tematic review and meta-analysis. Int J Nurs Stud. 2020;105:
2. Källman U, Hommel A, Borgstedt Risberg M, Gunningberg L,
Sving E, Bååth C. Pressure ulcer prevalence and prevention
interventionsa ten-year nationwide survey in Sweden. Int
Wound J. 2022;112.
3. European Pressure Ulcer Advisory Panel (EPUAP) NPIAPN,
Pan Pacific Pressure Injury Alliance (PPIA). Prevention and
Treatment of Pressure Ulcers/Injuries: Clinical Practice Guide-
line. European pressure ulcer advisory panel (EPUAP),
National Pressure Injury Advisory Panel (NPIAP), Pan Pacific
Pressure Injury Alliance (PPIA); 2019.
4. Scott EM, Buckland R. Pressure ulcer risk in the peri-operative
environment. Nurs Stand. 2005;20(7):74-81.
5. Burlingame BL. Guideline implementation: positioning the
patient. AORN J. 2017;106(3):227-237.
6. Jackson D, Sarki AM, Betteridge R, Brooke J. Medical device-
related pressure ulcers: a systematic review and meta-analysis.
Int J Nurs Stud. 2019;92:109-120.
7. Engels D, Austin M, McNichol L, Fencl J, Gupta S, Kazi H.
Pressure ulcers: factors contributing to their development in
the OR. AORN J. 2016;103(3):271-281.
8. Spruce L. Back to basics: preventing perioperative pressure
injuries. AORN J. 2017;105(1):92-99.
9. Tang Z, Li N, Xu J. Construction of a risk prediction model for
intraoperative pressure injuries: a prospective, observational
study. J Perianesth Nurs. 2021;36(5):473-479.
10. Sving E, Bååth C, Gunningberg L, Björn C. The experiences of
operating room teams working with real-time feedback of
interface pressure to prevent pressure injuriesa feasibility
study. Perioper Care Oper Room Manag. 2020;20:100096.
11. Gefen A, Creehan S, Black J. Critical biomechanical and clini-
cal insights concerning tissue protection when positioning
patients in the operating room: a scoping review. Int Wound J.
12. Khong BPC, Goh BC, Phang LY, David T. Operating room
nurses' self-reported knowledge and attitude on perioperative
pressure injury. Int Wound J. 2020;17(2):455-465.
13. Cebeci F, Çelik SS¸. Knowledge and practices of operating room
nurses in the prevention of pressure injuries. J Tissue Viability.
14. Dalvand S, Ebadi A, Gheshlagh RG. Nurses' knowledge on
pressure injury prevention: a systematic review and meta-
analysis based on the pressure ulcer knowledge assessment
tool. Clin Cosmet Investig Dermatol. 2018;11:613-620.
15. Ham WH, Schoonhoven L, Schuurmans MJ, Veugelers R,
Leenen LP. Pressure ulcer education improves interrater
reliability, identification, and classification skills by emer-
gency nurses and physicians. J Emerg Nurs. 2015;41(1):
16. Zhang M, Fan L, Zhou Y. Practical value of hierarchical teach-
ing combined with simulation scenario training for operating-
room nurses. Am J Transl Res. 2021;13(3):1833-1839.
17. Ajzen I. The theory of planned behaviour: reactions and reflec-
tions. Psychol Health. 2011;26(9):1113-1127.
18. Beeckman D, Defloor T, Schoonhoven L, Vanderwee K.
Knowledge and attitudes of nurses on pressure ulcer preven-
tion: a cross-sectional multicenter study in Belgian hospitals.
Worldviews Evid-Based Nurs. 2011;8(3):166-176.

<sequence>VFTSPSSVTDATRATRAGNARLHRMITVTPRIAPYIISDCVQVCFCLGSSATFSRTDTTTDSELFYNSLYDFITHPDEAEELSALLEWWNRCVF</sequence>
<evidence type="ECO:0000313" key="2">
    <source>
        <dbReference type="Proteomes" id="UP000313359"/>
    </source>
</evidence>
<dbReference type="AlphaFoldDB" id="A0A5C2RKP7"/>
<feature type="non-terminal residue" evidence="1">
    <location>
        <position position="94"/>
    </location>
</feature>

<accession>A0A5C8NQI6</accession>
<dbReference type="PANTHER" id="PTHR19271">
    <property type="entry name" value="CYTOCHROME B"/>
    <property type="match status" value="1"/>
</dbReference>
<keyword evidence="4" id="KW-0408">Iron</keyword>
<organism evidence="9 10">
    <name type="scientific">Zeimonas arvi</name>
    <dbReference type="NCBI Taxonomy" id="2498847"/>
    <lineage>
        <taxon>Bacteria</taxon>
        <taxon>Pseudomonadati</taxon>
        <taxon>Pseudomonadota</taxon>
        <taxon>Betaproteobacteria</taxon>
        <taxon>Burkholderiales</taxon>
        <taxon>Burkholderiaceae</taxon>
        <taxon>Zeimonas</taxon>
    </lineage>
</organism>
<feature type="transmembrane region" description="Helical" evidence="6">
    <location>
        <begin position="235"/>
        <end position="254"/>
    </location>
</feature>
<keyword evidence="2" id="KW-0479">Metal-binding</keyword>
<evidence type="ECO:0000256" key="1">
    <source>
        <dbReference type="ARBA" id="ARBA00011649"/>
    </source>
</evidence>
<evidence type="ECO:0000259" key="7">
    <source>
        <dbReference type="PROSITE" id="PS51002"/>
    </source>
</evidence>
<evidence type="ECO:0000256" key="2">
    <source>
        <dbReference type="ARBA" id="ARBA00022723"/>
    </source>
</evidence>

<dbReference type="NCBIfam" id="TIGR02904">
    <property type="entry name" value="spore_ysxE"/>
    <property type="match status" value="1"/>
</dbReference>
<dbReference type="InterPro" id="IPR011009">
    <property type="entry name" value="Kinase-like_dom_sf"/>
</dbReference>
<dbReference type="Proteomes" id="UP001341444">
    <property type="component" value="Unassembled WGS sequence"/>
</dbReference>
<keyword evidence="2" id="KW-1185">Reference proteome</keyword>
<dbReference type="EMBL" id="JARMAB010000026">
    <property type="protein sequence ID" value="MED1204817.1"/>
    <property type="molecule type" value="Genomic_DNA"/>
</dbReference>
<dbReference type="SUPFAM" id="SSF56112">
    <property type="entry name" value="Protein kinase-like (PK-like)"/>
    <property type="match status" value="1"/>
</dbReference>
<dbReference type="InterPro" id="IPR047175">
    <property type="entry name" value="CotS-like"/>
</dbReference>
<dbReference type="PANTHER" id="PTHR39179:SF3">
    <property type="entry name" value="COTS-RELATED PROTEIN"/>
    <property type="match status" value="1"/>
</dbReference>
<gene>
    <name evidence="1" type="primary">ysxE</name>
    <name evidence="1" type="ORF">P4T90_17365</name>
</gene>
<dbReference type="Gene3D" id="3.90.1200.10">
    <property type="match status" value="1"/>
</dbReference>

19. Beeckman D, Vanderwee K, Demarré L, Paquay L, Van
Hecke A, Defloor T. Pressure ulcer prevention: development
and psychometric validation of a knowledge assessment instru-
ment. Int J Nurs Stud. 2010;47(4):399-410.
20. Manderlier B, Van Damme N, Vanderwee K, Verhaeghe S, Van
Hecke A, Beeckman D. Development and psychometric
validation of PUKAT 2 0, a knowledge assessment tool for pres-
sure ulcer prevention. Int Wound J. 2017;14(6):1041-1051.
21. Dalli ÖE, Yildirim Y, Çalis¸kan G, Girgin NK. Reliability and
validity of the Turkish version of pressure ulcer knowledge
assessment tool-updated version (PUKAT 2.0). J Tissue Viabil-
ity. 2022;31(1):52-57.
22. Hu L, Sae-Sia W, Kitrungrote L. Intensive care Nurses' knowl-
edge, attitude, and practice of pressure injury prevention in
China: a cross-sectional study. Risk Manag Healthc Policy.
23. Gunningberg L, Mårtensson G, Mamhidir AG, Florin J,
Muntlin Athlin Å, Bååth C. Pressure ulcer knowledge of regis-
tered nurses, assistant nurses and student nurses: a descriptive,
comparative multicentre study in Sweden. Int Wound J. 2015;
24. Wild D, Grove A, Martin M, et al. Principles of good practice
for the translation and cultural adaptation process for patient-
reported outcomes (PRO) measures: report of the ISPOR task
force for translation and cultural adaptation. Value Health.
25. Haladyna TM. Developing and Validating Multiple-Choice Test
Items. 3rd ed. Mahwah, NJ, US: Lawrence Erlbaum Associates
Publishers; 2004.
26. McAlpine M. A Summary of Methods of Item Analysis. Luton:
Luton: CAA Centre, University of Luton; 2002.
27. Sabbe E, Van de Poele L, De Cock K. Multiple choice: een han-
dleiding bij de ontwikkeling en kwaliteitscontrole van meerkeuze
examens in het universitair onderwijs. (Unpublished master's
thesis). Ghent, Belgium: Ghent University; 2007.
28. Lord F. A theory of test scores. Psychomet Monogr. 1952;7:x, 84-x:84.
29. Kline T. Psychological Testing: A Practical Approach to Design
and Evaluation. California: Sage Publications; 2005.
30. DeVon HA, Block ME, Moyle-Wright P, et al. A psychometric
toolbox for testing validity and reliability. J Nurs Scholarsh.
31. Polit DF, Beck CT. Nursing Research: Generating and Assessing Evi-
dence for Nursing Practice. Philadelphia: Lippincott Williams &
Wilkins; 2008.
32. Streiner DL, Norman GR, Cairney J. Health Measurement